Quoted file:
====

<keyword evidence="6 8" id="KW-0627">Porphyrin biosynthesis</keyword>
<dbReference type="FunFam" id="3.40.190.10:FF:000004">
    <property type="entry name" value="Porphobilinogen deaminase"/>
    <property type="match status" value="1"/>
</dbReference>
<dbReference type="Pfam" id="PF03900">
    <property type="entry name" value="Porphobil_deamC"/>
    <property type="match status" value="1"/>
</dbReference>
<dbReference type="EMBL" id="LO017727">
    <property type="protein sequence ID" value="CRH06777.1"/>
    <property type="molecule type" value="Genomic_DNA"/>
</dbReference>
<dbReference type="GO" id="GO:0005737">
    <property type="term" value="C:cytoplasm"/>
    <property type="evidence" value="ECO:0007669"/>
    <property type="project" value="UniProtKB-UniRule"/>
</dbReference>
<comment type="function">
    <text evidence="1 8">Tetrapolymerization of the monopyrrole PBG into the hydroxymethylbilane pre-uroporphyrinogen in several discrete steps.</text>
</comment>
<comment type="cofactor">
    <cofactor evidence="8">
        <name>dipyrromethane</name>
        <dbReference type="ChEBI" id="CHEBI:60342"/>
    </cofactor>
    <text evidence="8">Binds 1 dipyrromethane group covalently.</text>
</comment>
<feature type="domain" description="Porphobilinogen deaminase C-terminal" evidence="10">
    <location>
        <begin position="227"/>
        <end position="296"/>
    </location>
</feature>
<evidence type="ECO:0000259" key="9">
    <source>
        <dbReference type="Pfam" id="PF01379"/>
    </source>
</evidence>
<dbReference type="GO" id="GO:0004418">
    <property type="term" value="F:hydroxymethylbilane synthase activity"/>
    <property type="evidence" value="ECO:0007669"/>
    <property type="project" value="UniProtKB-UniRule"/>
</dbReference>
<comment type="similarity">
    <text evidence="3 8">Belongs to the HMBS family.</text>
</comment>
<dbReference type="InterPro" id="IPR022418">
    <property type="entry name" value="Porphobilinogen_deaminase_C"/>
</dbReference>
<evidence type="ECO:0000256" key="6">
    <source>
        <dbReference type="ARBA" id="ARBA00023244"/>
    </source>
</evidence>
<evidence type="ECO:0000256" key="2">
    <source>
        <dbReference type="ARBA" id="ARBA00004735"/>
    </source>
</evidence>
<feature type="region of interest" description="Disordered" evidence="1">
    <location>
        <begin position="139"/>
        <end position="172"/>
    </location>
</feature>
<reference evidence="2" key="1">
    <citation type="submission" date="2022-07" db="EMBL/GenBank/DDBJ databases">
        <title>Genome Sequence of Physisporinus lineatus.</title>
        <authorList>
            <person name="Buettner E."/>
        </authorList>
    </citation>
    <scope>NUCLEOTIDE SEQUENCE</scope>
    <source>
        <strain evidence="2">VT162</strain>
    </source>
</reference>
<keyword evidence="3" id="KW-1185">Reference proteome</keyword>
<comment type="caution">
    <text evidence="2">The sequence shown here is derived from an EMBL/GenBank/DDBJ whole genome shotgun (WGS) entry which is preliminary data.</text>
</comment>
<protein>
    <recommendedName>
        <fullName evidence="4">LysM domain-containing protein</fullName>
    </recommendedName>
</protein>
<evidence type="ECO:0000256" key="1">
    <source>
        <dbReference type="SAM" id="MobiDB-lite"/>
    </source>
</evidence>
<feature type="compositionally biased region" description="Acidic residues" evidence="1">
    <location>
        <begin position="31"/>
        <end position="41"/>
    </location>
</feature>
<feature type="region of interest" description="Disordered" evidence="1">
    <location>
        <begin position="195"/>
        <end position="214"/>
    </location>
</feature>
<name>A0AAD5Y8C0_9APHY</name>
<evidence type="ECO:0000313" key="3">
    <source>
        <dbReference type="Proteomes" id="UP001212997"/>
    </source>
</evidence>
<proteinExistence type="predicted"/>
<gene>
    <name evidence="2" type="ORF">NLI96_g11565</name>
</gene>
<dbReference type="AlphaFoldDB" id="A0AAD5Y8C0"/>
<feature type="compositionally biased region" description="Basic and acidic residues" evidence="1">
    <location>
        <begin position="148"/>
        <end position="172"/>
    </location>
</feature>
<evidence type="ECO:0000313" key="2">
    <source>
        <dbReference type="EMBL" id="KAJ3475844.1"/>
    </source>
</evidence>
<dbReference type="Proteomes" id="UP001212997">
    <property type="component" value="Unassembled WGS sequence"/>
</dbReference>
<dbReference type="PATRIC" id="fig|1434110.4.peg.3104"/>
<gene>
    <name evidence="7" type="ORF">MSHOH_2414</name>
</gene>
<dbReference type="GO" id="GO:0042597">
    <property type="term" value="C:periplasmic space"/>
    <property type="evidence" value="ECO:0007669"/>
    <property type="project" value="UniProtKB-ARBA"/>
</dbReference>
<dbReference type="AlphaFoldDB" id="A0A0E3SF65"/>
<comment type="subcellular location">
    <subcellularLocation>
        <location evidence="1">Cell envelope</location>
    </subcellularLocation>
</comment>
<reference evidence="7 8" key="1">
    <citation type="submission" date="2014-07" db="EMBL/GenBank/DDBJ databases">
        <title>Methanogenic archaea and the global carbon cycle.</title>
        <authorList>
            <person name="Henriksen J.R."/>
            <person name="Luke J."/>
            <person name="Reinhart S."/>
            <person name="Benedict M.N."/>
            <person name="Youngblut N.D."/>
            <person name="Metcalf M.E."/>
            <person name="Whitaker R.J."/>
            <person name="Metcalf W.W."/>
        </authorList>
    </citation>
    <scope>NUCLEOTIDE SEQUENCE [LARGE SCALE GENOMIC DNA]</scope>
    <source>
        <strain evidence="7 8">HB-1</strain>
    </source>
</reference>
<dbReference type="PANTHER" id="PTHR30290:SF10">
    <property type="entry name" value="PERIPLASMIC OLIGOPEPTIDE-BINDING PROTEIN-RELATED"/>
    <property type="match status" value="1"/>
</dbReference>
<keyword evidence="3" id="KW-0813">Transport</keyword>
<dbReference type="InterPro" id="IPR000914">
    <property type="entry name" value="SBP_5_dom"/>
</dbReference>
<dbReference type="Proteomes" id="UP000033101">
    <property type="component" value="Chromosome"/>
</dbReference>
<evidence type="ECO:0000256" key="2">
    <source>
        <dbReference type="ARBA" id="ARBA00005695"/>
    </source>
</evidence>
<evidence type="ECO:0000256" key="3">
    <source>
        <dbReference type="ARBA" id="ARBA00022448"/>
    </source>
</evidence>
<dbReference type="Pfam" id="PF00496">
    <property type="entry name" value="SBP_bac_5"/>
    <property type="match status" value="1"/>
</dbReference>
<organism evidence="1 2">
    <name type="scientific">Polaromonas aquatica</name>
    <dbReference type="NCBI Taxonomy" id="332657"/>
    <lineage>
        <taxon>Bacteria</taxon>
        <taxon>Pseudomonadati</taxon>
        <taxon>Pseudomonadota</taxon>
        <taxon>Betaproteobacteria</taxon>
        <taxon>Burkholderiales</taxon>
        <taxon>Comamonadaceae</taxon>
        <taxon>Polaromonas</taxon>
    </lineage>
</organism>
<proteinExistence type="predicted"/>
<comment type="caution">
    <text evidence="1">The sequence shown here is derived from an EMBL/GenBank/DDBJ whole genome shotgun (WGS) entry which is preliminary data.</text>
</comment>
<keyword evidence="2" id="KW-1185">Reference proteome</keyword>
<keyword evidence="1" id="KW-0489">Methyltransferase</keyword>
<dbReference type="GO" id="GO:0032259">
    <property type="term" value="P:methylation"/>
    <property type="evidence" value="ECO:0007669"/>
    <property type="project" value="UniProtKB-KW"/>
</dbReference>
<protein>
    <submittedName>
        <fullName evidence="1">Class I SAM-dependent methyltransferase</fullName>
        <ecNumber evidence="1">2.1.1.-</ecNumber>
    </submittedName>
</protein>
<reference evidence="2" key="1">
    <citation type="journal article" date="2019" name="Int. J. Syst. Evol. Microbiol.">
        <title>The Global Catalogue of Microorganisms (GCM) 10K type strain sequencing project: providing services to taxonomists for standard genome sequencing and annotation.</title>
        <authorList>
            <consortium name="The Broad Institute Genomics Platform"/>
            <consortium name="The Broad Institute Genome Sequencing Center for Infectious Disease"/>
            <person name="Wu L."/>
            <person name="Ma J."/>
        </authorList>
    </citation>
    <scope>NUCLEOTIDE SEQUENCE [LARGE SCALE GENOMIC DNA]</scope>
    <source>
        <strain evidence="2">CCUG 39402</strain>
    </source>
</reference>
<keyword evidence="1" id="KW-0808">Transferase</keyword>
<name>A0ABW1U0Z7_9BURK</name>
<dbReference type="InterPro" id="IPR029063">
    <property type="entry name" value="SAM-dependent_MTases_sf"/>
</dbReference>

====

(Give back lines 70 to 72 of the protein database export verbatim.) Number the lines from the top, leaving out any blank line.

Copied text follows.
        <authorList>
            <person name="Buettner E."/>
        </authorList>